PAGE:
Sheffield councillors lambasted over Mi Amigo flagpole
Sheffield Council has been criticised over the location of the Mi Amigo flagpole in Endcliffe Park.
A permanent flagpole, dedicated to the US airmen killed when their bomber plane crashed into the park, has been erected so the stars and stripes flag can fly.
All 10 crew on board the badly damaged B-17 Flying Fortress, known as Mi Amigo, were killed when it plummeted from the skies and crashed in 1944.
A memorial to their sacrifice was laid in September 1959 and Tony Foulds, from Lowedges, has tended it for the past 60 years.
Tony, aged 82, dug deep into his own pockets to pay for American flags to be sited at the memorial and following a flypast prompted by BBC Breakfast presenter Dan Walker, the council organised for a 15ft high flagpole to be erected.
But a member of the public has strongly criticised councillors over the positioning of it. The speaker, who gave her name as Mrs Lascelles, made a passionate speech from the public gallery at a meeting of the full council.
She said: “Tony Foulds has been going into Endcliffe Park 365 days a year to look after the memorial and he has been asking for some recognition for that monument but it took Dan Walker from the BBC to recognise how special that place is in Sheffield.
“Tony got his fly-over and it was agreed that the flagpole would go up a bit higher than the monument so the flag could flutter above it.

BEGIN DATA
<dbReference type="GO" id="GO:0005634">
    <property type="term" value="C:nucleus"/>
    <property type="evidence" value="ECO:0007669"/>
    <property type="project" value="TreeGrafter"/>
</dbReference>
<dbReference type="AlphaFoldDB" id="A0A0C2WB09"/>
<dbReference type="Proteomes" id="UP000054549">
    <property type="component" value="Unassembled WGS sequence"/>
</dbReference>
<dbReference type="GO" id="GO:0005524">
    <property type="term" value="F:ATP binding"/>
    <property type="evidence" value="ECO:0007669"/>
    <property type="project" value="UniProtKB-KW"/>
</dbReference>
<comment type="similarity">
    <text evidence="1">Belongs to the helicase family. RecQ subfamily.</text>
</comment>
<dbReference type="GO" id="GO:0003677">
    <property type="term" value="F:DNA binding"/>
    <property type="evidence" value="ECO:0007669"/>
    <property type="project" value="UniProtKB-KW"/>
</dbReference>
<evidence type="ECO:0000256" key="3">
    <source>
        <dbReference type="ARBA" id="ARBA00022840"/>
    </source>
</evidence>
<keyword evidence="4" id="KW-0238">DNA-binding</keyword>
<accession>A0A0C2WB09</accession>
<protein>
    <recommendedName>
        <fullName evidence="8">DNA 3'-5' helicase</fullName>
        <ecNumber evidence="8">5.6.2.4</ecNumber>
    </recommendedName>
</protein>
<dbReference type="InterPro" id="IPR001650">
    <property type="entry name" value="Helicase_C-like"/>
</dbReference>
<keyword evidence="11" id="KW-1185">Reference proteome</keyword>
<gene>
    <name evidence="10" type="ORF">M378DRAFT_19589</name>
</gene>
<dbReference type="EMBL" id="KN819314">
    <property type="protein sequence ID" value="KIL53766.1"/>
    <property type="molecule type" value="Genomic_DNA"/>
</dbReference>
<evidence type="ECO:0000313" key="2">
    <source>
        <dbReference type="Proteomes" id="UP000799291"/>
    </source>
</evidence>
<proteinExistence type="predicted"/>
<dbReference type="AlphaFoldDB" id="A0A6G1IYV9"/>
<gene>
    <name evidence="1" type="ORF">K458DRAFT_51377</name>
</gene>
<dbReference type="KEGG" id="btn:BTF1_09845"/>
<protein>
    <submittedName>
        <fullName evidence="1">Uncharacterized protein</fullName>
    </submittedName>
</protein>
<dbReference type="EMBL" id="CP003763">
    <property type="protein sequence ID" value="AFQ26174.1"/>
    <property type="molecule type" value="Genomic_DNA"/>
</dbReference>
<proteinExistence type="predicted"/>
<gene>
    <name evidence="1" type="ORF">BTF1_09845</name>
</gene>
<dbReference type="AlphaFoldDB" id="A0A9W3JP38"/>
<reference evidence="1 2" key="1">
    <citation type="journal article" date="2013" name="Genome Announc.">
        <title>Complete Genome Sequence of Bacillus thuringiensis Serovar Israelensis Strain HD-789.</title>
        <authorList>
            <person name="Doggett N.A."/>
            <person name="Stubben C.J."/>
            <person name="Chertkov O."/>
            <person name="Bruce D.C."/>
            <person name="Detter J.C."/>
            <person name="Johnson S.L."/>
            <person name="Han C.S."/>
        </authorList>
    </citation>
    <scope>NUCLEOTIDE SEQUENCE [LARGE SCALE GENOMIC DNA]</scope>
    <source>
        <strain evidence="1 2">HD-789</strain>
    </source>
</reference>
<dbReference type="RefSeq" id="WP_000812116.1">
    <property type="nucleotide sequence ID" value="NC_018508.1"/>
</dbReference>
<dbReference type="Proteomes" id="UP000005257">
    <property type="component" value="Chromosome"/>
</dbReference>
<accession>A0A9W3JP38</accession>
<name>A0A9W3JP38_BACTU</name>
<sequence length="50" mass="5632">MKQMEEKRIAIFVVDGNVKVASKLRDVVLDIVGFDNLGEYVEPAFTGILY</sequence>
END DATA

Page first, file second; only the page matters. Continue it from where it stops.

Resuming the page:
“We thought it was a great idea but when the council came to put it in, they put it by the side so it’s stuck where it’s not wanted or needed.
“The park is run by the Friends group and is nothing to do with the council. The flag came down so damn quickly after the fly-past, nobody realised it was even there in the first place.
“We can’t put a flag on it as Tony is not allowed the key to run the flag up. Why not?”
Mary Lea, cabinet member for parks, said there were rules around when the Mi Amigo flag could be flown.
She said: “The flag pole is in the best position for health and safety reasons so the flag can be put up when necessary.
“The American Forces have donated their flag but they have stated they only want it there on the anniversary of the crash and the Sunday of the remembrance service.
“They take great pride in their flag and it’s being kept in pristine condition. If it was there at night, it would have to be illuminated and that’s something we can’t do.
“We are looking at a fitting and dignified flag that can be put up there all the time, which we will have easy access to and which can be washed and attended to. We are in discussions about an appropriate flag and who may be asked to design it.
“Most councillors were there on the day and it was a magnificent worldwide event. We are grateful for Tony for looking after that memorial all these years.”
Council Leader Julie Dore announced at full council that Tony would be granted the status of a Sheffield Legend with his very own plaque on the Town Hall’s ‘walk of fame’.
His story reached an audience of millions after Dan Walker heard about it and helped organise last month’s memorable flypast watched around the world.
The event included the US Airforce and Royal Air Force and took place on February 22, exactly 75 years to the day since eight-year-old Tony witnessed the crash.